Posted to NCTE-Talk on 12/19/00.
Snow days... Winter break... End of the Semester... Whatever you
call it, it's vacation time for most of us. I actually dreamed this
little list up more than a year and a half ago, and given it's the
vacation time of year, it seemed like time to do something with it.
I hesitated to write the list at all, and it's taken me all these
months to get up the nerve to finish it. After all, I am supporting
a bit of a stereotype. Interview any random sample, and what will
they tell you about us writing teachers: we always have a red pen
somewhere, we're obsessed about grammar errors, and we always
assign that "What I Did On My Vacation" essay.
But I thought about it, and I decided that there were situations where this
assignment could be a lot of fun. Let's say you're getting a batch of
students direct from a teacher who really did do that "What I Did On My
Vacation" essay. You make the announcement then twist things a bit
and let them play. Further, while I've written them all for winter
vacation, they could just as easily be used for Spring break or Summer
vacation or what you did last weekend or last night.
Another way that you might work the assignment into the other work that
you're doing is to introduce a unit on the genre that you ask students
to write on by having them write about a recent experience using that
genre. Let's say you're about to start a unit on poetry. Have your
students write poetry about their vacation to get started (more below).
Originally Posted on the NCTE Web on March 27, 2001.
- [CRITICAL REVIEW] If your vacation were a movie or a book, how
would you review it thumbs up or thumbs down? Offer a summary and a
critique of your vacation, pointing out both its strengths and its weaknesses.
As you outline your points, consider how your point of view affects your
explanation Can the events be looked at from a different perspective
that might lead to a different listing of strengths and weaknesses? Your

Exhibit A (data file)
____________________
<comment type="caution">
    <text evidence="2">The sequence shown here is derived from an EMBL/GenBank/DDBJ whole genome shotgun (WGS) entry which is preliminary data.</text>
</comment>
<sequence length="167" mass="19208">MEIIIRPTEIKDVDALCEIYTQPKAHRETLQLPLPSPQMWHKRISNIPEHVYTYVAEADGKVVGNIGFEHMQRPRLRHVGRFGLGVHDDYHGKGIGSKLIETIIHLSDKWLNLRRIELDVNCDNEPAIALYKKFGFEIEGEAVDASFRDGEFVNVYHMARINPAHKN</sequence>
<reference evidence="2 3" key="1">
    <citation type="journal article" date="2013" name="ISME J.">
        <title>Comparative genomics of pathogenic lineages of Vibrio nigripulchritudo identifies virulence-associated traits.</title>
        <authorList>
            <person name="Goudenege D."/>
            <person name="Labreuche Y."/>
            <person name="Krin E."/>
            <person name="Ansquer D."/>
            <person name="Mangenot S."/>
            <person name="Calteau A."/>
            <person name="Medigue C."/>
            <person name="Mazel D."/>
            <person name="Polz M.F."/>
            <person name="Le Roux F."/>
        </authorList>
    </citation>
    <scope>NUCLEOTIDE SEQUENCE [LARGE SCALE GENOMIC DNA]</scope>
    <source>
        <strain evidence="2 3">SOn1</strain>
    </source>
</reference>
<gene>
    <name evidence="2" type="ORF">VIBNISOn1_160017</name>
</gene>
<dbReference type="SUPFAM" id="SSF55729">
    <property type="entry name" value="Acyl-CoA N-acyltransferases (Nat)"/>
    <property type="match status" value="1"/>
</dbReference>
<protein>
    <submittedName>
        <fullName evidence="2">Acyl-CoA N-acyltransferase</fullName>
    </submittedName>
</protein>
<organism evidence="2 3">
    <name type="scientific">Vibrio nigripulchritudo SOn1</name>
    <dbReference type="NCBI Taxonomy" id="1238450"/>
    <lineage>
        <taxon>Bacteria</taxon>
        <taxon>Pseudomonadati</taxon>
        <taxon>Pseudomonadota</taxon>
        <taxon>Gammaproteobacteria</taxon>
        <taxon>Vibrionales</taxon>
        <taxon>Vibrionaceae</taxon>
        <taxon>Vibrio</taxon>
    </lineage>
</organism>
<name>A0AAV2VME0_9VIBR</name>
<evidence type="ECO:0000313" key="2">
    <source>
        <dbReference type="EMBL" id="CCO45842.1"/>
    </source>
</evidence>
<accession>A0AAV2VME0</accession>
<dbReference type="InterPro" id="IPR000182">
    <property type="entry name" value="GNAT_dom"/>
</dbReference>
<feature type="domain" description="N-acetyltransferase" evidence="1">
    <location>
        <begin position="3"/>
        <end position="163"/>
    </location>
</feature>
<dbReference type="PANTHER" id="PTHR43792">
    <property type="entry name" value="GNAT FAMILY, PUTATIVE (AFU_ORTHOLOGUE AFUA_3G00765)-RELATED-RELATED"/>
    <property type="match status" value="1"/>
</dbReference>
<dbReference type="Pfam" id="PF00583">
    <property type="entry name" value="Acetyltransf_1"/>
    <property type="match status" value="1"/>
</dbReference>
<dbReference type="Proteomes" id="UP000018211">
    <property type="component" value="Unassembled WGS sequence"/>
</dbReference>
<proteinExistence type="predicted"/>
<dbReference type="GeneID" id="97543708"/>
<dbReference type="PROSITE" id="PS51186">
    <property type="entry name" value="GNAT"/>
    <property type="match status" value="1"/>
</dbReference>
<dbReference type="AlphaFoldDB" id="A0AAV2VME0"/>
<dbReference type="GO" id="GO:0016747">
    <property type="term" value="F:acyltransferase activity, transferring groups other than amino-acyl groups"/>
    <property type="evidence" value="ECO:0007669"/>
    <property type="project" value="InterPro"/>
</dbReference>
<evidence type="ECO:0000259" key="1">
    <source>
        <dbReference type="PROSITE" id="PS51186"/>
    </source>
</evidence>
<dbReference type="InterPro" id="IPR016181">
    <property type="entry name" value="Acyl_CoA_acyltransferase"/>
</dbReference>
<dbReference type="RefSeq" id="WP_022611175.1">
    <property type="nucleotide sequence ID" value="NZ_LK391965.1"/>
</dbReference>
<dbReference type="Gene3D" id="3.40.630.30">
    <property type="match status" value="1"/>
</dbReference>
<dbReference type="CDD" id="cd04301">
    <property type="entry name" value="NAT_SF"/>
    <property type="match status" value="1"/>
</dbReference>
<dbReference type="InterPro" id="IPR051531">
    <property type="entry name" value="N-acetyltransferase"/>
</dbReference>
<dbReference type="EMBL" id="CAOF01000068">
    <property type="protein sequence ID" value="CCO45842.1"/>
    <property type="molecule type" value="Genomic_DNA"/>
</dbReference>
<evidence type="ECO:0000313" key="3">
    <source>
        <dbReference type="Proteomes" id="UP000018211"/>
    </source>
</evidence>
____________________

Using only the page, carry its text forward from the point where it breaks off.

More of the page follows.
review should place your vacation in the context of other
vacations what other vacations were possible, and how does the one you
experienced compare? Finally, make some suggestions for future vacations
and recommendations to others considering spending their time off in a
- [LAB REPORT] Pretend that your vacation was actually an
experiment that you were observing (or participating in). Write a
lab report that explains what happened and explains your findings.
Your report will probably have five sections: (1) Introduction, (2)
Procedures, (3) Results, (4) Discussion, and (5) Conclusion.
In addition, be sure to consider these issues:
- Include the information necessary to allow someone to repeat what you did. Include geographic locations, definitions of key terms, and anything else necessary in order to understand exactly what you did.
- Give explanations for and implications of any relationships observed.
Were the relationships as you expected from underlying physical principles?
What are the main sources of uncertainty in interpreting your observations?
TEACHING NOTE: If your students are taking lab courses, have them use the
same organization that they would for their lab rather than these five
- [SATIRE] Write a satire describing the events that occurred on
your vacation. You might write a parody that talks about the dangers that
people must be prepared for if they try a vacation similar to yours, or
you could describe a series of calamities from your vacation as if they
were truly fortunate and rewarding events. You might write satirical
instructions telling someone how to take a vacation just like yours.
Whatever you choose, pay attention to the relationship between the real
facts about your vacation and the satirical details that you include in
your paper. What makes a satire good is its relationship to the real world.
- [SPORTS REPORT] You went on vacation, and the next thing you
knew, you were being trailed by the Sports Center Crew from ESPN how
would they describe the events that took place? Take the language and
sentence style of a play-by-play announcer or of a sports writer, and
write a description of the activities and events. A tip: To make the most